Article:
Young slave's tale of breaking the bonds a fascinating read
By Laurie Halse Anderson
Published by Bloomsbury
The American Revolution was fought in the latter half of the 18th century when 13 colonies in North America joined together to break free from Great Britain and form an independent country. They wanted to be in charge of their own government and not be controlled by British politicians in London.
Historians estimate that 40 per cent of the people in North America at the time were in favour of breaking away, 20 per cent wanted to remain part of Britain, and the rest were either neutral or on whichever side was winning at any particular time.
The British government wanted to hang on to the American colonies, and in August 1776, an army of 30,000 men was shipped from London to deal with the revolutionaries. There was terrible fighting around New York and the city was filled with troops, spies and ordinary citizens caught up in the middle of the violence.
When the American Revolution broke out, and Americans were fighting for their freedom, 500,000 people in the 13 colonies were literal slaves. Between 1700 and 1775, more than 300,000 Africans had been kidnapped and brought to the New World as workers. As the Revolution gained momentum, many slaves fled their owners and joined the British. The land was in turmoil.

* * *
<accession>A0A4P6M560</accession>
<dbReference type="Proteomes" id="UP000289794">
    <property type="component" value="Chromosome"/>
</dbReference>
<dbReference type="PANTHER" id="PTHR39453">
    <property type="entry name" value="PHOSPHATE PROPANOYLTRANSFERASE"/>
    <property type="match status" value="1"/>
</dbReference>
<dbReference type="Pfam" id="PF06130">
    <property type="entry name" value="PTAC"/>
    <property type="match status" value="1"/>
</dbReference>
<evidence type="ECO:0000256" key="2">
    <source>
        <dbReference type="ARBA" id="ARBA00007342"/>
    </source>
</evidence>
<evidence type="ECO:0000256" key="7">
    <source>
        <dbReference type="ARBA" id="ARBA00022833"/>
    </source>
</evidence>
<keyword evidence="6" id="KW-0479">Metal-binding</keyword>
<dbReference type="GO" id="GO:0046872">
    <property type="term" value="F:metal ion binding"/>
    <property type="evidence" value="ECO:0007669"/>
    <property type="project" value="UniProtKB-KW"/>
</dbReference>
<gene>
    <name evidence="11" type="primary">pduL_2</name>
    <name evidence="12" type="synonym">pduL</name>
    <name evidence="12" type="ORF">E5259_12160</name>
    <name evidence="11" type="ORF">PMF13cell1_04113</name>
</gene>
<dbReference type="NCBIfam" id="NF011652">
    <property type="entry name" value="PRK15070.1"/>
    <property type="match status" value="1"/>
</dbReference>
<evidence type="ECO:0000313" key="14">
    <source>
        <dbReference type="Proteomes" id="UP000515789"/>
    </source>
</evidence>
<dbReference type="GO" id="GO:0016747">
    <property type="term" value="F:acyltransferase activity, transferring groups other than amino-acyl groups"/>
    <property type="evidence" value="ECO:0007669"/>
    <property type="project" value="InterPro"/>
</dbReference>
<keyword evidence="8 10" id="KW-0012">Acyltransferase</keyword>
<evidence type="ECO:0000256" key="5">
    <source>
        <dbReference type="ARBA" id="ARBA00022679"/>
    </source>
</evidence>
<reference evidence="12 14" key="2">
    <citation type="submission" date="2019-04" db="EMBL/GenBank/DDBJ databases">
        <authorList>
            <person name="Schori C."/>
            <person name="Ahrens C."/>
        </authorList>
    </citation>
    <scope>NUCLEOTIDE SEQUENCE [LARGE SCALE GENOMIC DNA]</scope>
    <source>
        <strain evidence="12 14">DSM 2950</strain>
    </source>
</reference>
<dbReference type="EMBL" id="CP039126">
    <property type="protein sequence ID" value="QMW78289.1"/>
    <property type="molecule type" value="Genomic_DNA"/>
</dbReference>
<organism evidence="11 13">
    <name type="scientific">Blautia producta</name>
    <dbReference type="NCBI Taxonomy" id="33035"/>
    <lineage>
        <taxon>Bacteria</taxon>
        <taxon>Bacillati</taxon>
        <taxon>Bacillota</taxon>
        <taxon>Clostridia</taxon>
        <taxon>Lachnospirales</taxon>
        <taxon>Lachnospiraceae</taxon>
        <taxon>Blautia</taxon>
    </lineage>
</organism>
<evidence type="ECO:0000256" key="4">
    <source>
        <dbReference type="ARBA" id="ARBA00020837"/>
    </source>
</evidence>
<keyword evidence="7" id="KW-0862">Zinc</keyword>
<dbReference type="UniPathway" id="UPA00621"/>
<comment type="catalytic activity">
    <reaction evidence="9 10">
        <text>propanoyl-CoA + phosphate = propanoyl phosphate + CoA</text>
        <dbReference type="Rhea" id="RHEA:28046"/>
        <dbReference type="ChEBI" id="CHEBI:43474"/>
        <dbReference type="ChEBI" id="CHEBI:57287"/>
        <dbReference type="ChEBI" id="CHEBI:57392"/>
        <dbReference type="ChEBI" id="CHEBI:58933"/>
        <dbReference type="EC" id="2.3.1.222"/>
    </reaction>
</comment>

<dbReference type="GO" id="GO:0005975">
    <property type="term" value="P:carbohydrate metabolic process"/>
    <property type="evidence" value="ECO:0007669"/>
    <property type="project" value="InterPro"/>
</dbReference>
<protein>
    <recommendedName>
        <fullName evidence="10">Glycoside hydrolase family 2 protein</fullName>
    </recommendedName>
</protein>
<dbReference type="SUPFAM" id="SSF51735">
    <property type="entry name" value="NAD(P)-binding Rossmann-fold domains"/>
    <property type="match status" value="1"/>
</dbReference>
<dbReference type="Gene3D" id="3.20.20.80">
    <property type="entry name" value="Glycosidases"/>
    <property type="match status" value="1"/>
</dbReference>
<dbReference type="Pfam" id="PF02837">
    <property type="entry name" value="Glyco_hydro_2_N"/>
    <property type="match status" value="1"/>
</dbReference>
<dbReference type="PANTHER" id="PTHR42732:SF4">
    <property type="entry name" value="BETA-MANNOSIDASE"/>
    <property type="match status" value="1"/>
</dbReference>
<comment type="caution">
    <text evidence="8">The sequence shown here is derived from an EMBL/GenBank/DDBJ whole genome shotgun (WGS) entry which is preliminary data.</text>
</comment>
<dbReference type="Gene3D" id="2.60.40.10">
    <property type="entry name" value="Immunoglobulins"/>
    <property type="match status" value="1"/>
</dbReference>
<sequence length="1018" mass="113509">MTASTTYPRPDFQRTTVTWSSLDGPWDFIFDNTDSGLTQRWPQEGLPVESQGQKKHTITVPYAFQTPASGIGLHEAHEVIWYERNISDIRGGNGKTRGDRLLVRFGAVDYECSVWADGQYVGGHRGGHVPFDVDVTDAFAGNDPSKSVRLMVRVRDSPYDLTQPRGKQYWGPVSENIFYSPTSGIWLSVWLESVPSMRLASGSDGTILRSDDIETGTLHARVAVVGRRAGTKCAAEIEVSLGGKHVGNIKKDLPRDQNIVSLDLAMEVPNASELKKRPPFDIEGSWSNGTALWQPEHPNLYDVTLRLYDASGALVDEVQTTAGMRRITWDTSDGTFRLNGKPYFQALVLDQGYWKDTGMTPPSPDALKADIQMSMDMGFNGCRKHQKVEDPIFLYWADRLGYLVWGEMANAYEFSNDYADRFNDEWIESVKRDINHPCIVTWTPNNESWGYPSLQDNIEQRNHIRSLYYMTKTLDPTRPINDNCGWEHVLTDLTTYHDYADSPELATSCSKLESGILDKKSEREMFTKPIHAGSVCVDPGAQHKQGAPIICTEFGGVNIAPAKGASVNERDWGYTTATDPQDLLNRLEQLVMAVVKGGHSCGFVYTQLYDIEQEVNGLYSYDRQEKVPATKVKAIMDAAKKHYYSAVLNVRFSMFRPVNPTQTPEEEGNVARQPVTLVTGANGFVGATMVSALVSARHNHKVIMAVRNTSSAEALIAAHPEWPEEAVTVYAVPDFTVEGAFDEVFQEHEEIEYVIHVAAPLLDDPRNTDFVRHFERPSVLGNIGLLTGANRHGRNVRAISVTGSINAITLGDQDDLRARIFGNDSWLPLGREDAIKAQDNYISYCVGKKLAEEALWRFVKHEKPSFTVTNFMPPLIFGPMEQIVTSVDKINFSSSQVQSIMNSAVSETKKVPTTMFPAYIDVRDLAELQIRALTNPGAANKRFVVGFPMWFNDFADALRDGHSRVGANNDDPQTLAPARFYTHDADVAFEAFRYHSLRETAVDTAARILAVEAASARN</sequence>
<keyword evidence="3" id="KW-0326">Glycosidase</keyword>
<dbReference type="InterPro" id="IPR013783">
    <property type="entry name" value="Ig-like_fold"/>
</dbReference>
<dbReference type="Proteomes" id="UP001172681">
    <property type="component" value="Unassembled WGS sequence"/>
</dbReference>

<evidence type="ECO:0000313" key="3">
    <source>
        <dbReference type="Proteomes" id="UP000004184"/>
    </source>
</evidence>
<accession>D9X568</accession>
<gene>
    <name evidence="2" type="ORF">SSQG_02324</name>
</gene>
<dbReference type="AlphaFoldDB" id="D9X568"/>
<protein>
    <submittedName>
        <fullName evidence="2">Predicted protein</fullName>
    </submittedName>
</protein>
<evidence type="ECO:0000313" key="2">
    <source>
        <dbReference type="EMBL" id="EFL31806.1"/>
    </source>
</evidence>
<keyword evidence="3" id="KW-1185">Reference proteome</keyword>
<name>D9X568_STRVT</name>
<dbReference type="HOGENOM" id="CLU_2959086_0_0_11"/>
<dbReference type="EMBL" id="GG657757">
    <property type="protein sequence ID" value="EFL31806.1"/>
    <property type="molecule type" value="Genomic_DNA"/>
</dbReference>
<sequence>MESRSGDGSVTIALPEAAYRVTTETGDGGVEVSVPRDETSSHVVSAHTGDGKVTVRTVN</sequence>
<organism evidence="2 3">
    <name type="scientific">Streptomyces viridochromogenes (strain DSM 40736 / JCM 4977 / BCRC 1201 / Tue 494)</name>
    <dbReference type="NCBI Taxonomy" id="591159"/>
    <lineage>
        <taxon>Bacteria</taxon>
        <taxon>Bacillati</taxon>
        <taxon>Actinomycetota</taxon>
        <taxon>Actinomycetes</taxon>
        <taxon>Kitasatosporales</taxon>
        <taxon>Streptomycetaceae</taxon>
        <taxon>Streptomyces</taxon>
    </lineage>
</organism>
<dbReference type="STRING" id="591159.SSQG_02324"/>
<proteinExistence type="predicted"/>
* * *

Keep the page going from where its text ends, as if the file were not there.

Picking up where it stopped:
Set in New York at the beginning of the American Revolution, Laurie Halse Anderson's Chains is all about the importance of freedom both for a new nation and for one young girl.
Isabel is a slave to a kind owner on a country farm. When her owner dies, Isabel and her younger sister are sold to the cruel Mr and Mrs Lockton and dragged from their home to New York, just as the British are struggling to keep control of the freedom fighters.
Isabel and her sister are treated appallingly by their new owners. Mrs Lockton even has the initial 'I' burned onto Isabel's face to let everyone know her girl-slave has an insolent personality. After she recovers from the branding, Isabel grows determined to gain her freedom no matter the cost.
Things take a very dangerous turn when Isabel is persuaded by a fellow slave to use her slave status to spy on her owners; Mr Lockton could be in league with undercover agents working against the revolutionary cause. Soon Isabel has information she can trade in exchange for freedom for her sister and herself. She is about to play a very treacherous game where the outcome could be either freedom - or death.
Chains is a compelling, impeccably researched novel with fascinating historical detail and a very real central character. Anderson has certainly packed a lot of colour, fact and detail into her tale of revolution-torn New York, but she never loses track of the personal story she is telling. Exciting and engrossing, Isabel's story will be remembered long after the last page.
John Millen can be contacted on MillenBookshelf@aol.com